However, over the last half century increasing numbers have been recorded here during the colder months. Big Garden Birdwatch records show that by 2006, blackcaps were turning up in 10% of gardens, mainly in the southern half of England and Wales.

Even more remarkable are increasing records of non-native ring-necked parakeets in England. They're the descendants of escaped cage birds and are spreading out from London stronghold. They could become less of a novelty further afield in the years to come.

Also look out for gulls, raptors, owls and even the odd grey heron!

Other wildlife

The RSPB also want to know about the other wildlife you see during your Big Garden Birdwatch. Are there frogs and toads about in your pond? Perhaps a few mice busy in the flowerbeds? You could get lucky like Mark and even see a weasel

What we hope to see

Anna Scrivenger, Editor, Nature's Home magazine

"Usually we have a decent flock of long-tailed tits in our garden at this time of year, but this winter I haven’t seen a single one, which is a worry. So if any show up during the Birdwatch I’d be very relieved.

"Last month we spotted a sparrowhawk perching on our garage roof, so it’d be amazing if she reappeared during the count! We also have a wren somewhere in the garden – often heard but rarely glimpsed. With less cover in winter I’ve seen him a few times, and hope that he shows up during the watch, too.

"I think I’ll reliably get all our usual suspects: dunnocks, goldfinches, robins, chaffinches, great tits, blue tits, coal tits, starlings, jackdaws and magpies. Less-frequent visitors include a song thrush (which appeared in the final minute of last year’s count!), bullfinches, rooks, a pair of blackcaps, a green woodpecker and great spotted woodpecker, so any of these would cause much jubilation.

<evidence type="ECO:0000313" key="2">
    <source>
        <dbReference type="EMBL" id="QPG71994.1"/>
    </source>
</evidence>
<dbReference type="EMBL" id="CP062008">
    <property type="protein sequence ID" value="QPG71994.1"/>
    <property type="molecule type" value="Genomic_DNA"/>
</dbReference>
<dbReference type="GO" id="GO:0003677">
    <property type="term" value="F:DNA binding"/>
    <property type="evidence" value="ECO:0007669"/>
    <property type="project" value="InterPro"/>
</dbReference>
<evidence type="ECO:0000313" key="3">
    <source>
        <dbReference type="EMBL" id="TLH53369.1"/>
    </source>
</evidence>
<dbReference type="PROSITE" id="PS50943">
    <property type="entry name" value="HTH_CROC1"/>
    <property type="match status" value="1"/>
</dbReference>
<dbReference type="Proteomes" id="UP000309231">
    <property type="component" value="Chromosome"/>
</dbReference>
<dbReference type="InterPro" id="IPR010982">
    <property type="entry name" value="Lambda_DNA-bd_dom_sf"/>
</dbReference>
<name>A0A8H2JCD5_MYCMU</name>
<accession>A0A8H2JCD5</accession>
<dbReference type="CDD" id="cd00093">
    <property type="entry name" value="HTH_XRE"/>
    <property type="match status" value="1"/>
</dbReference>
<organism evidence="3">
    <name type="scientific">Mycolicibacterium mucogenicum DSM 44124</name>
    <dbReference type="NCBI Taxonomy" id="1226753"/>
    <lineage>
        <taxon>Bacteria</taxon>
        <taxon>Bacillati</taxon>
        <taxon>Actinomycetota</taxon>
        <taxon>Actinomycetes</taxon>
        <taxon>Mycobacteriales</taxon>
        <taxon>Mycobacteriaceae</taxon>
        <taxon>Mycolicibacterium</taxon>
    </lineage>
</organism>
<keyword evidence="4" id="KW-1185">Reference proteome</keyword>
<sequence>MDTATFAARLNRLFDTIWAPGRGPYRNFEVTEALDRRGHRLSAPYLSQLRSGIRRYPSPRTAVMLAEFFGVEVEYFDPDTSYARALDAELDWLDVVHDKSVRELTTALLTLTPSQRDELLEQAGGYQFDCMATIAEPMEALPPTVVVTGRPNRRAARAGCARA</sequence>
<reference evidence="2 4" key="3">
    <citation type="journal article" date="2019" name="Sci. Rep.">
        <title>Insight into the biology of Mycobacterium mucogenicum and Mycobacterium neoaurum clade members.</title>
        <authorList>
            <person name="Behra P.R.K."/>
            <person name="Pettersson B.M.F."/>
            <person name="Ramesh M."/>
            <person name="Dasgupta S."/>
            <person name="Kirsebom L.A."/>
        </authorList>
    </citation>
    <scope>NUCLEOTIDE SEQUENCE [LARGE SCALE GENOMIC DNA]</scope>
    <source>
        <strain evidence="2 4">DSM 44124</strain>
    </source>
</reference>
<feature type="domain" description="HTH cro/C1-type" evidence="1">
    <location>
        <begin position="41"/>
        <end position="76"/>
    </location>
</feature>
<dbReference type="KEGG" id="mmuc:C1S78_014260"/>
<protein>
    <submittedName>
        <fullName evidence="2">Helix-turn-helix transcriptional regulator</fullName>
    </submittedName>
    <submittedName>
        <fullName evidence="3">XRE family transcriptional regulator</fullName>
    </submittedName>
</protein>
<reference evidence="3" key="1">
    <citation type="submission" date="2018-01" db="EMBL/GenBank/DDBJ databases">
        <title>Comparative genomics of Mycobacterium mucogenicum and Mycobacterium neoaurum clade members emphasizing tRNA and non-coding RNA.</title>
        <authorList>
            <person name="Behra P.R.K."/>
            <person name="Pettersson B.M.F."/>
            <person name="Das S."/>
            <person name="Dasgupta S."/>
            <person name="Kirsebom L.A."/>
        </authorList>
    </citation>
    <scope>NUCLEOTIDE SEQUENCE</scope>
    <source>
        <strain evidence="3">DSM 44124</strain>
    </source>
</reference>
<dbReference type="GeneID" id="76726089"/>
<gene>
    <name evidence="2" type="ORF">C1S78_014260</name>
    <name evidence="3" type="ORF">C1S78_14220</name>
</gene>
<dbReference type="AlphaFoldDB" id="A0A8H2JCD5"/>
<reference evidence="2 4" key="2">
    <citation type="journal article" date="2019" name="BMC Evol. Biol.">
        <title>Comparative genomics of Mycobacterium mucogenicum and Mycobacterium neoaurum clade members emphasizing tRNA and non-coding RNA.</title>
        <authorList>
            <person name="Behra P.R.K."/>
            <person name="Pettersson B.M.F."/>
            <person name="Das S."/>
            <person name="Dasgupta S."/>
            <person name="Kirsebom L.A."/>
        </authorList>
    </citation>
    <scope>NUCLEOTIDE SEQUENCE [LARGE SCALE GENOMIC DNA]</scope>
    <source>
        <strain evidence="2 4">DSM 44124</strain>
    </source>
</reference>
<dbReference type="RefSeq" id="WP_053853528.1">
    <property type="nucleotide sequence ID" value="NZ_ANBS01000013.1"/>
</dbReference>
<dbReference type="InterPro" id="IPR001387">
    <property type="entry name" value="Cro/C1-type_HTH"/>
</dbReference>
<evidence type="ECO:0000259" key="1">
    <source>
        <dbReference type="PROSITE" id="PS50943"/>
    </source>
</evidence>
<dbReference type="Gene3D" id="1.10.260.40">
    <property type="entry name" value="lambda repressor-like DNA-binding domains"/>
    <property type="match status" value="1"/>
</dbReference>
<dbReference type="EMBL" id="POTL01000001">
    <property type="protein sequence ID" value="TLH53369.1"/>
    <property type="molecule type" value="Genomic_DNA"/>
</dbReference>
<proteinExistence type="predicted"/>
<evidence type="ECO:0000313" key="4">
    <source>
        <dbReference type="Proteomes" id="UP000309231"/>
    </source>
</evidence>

"The one bird I’ve never seen in our garden is the house sparrow – even though it’s literally the no.1 most-spotted bird of the Birdwatch! I don’t know why they’re shunning my garden, but am glad they’re doing well everywhere else!"

Alun Harris, Senior Art Editor, Nature's Home magazine

"We get a good flock of goldfinches in my garden, so I'm hoping we'll get them turning up for the Big Garden Birdwatch. In the past I've also seen a little owl, a barn owl and a grey heron that completely emptied my pond of fish!"

Ellen Wade, Group Account Director, RSPB magazines

"I live by the river so am hoping to see cormorants, coots and maybe even a heron. I hope to see some long-tailed tits if I am lucky."

Emma Pocklington, Deputy Editor, Nature's Home magazine

"House sparrows abound in Bristol, so I'm hoping the local flock sets down in my garden. And I’m hoping for a cheeky pied wagtail, too."

Find out more about the Big Garden Birdwatch in our guide.

Photos: Chris Gomersall, Andy Hay, Ben Hall, Tom Marshall, Ray Kennedy, John Bridges, Paul Chesterfield, Grahame Madge, Ben Andrew (all